I mentioned this gaping hole in my knowledge to my lovely publishers Floris Books, just once in passing (or perhaps I nagged, I’m not sure), and last week, they organised a trip to a printers and let me tag along so I could learn how a book is made. We went to Bell and Bain in Glasgow, which is the oldest book printer in Britain and the biggest book printer in Scotland, where Tony Campbell gave us a fascinating tour.
The first thing I noticed was the noise. I think of books as quiet things, though I probably shouldn’t because I make a lot of noise killing dragons and shouting ‘bottom!’ when I do book events, but writing and reading can be calm quiet activities.
However, printing is not quiet. The noise in the factory was overwhelming. When one of the printing presses started up right beside me, the hum and vibration was like an aeroplane taking off.
|the inside of a printing press|
Bell and Bain is a proper factory, which makes real things, in huge quantities. And for someone who loves books, Bell and Bain is a wonderfully optimistic place. 90 people are employed there and they have recently bought new printing presses (for figures which I won’t reveal but made me gasp.) It’s a thriving business, making books. 7 million books a year…
And here’s how it’s done.
First the digital file from the publishers is turned into a plate. A flimsy wobbly shiny sheet of metal is lasered, then developed with chemicals, so that it’s marked with an impression of the words and pictures the publisher wants printed on the paper. If you are printing black and white, you only need one plate; if you are printing colour, you need four plates (for all the different colours.)
And the plate is huge, because the paper to be printed is huge. A rug-sized sheet of paper, which can fit 32 novel-sized pages on each side. I reckon that about a dozen 10 year olds could sit cross-legged on one sheet of Bell and Bain’s paper. (Yes, ok, doing so many author visits has given me a fairly odd way to judge area…)
|a large sheet of paper, scale provided by the powerful hand of my editor Eleanor|
|a shiny dripping blood red ink roller|
Bell and Bain have black and white presses too, and we are fairly sure we identified the exact press which printed some of my First Aid for Fairies novels, so I got my picture taken in front of it. (This was much more exciting than getting my picture taken in front of the Eiffel Tower!)
|my tourist shot - Lari and the First Aid for Fairies printing press|
This process is called litho printing (or at least that’s what I scribbled down) and we also saw smaller litho presses for printing covers on card rather than paper, and a terrifyingly fast inkjet digital printer which printed onto rolls of paper rather than sheets.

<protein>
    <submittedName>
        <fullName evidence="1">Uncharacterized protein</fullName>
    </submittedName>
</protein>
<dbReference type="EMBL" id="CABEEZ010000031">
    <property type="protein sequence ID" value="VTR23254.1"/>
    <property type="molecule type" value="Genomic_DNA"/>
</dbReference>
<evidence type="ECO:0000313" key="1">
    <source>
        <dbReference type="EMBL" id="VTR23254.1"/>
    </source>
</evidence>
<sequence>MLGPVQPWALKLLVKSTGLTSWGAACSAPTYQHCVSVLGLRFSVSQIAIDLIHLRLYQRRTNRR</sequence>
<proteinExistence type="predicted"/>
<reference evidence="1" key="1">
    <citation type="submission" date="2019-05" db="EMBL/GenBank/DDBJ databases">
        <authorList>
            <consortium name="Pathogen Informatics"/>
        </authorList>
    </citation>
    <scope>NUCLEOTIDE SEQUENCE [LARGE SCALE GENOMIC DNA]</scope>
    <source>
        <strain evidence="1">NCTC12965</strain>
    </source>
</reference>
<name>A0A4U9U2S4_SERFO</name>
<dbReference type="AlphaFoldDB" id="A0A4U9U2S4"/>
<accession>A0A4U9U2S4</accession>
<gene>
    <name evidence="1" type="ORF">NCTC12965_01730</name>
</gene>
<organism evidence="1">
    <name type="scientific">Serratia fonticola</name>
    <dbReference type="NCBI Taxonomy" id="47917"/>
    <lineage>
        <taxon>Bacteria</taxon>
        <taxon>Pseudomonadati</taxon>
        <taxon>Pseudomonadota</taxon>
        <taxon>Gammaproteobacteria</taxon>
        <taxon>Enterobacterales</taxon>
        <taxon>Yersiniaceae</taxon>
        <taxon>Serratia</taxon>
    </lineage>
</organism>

After the litho printing press has finished, you have all the pages of your book, but they would be easier to sit on than to read. So next the sheets are fed into a folding machine, which I thought was the most fascinating machine in the building. It’s a conveyor belt, but not a straight one: it has lots of corners, and every time the sheet of paper goes round a corner it’s folded, and somewhere in there it’s also cut and perforated, so by the time it reaches the end the rug-sized sheet of paper has become book-sized, with holes along the back. Though it’s probably not a complete book yet, this section or ‘sig’ will be a fraction of the book, perhaps a quarter or a tenth of a book depending how long the book is. The folding machine also has lines of big shiny ball bearings, which are apparently there to stop the paper flying off the belt at the corners, but made me want to play marbles on the factory floor…
|the fabulous folding machine - look at those tempting marbles|
Ready to read and still warm. Books actually are hot off the press. Because the glue is hot, when you touch the spine of a very new book, it’s warm!
That glue is also rather wonderful - it arrives in pellets like little white seeds, then is heated until it melts, and is used as hot liquid glue.
|cold dry glue, before it's melted|
I must thank the lovely Floris team for arranging our trip, and all the staff of Bell and Bain for letting half a dozen publishers and one nosy writer get in their way all afternoon. I must also thank every child who has asked me how books are made, because their curiosity prompted me to find out more about printing.
I should stress that the above is just my tourist’s understanding of the printing process. I’ve probably missed a couple of steps and misunderstood most of the rest. (I certainly wouldn’t advise setting up a printing company using my description of the process as a guide.) But I hope my account of a trip to a printing press will give you some idea of the skill, effort and technology which goes into creating a physical book.
And next time a child asks me ‘how do you make a book?’ they’d better be ready for a very long and detailed answer. Or perhaps I’ll just give them a link to this blog…
Lari Don is the award-winning author of 20 books for all ages, including fantasy novels for 8 – 12s, picture books, retellings of traditional tales and novellas for reluctant readers.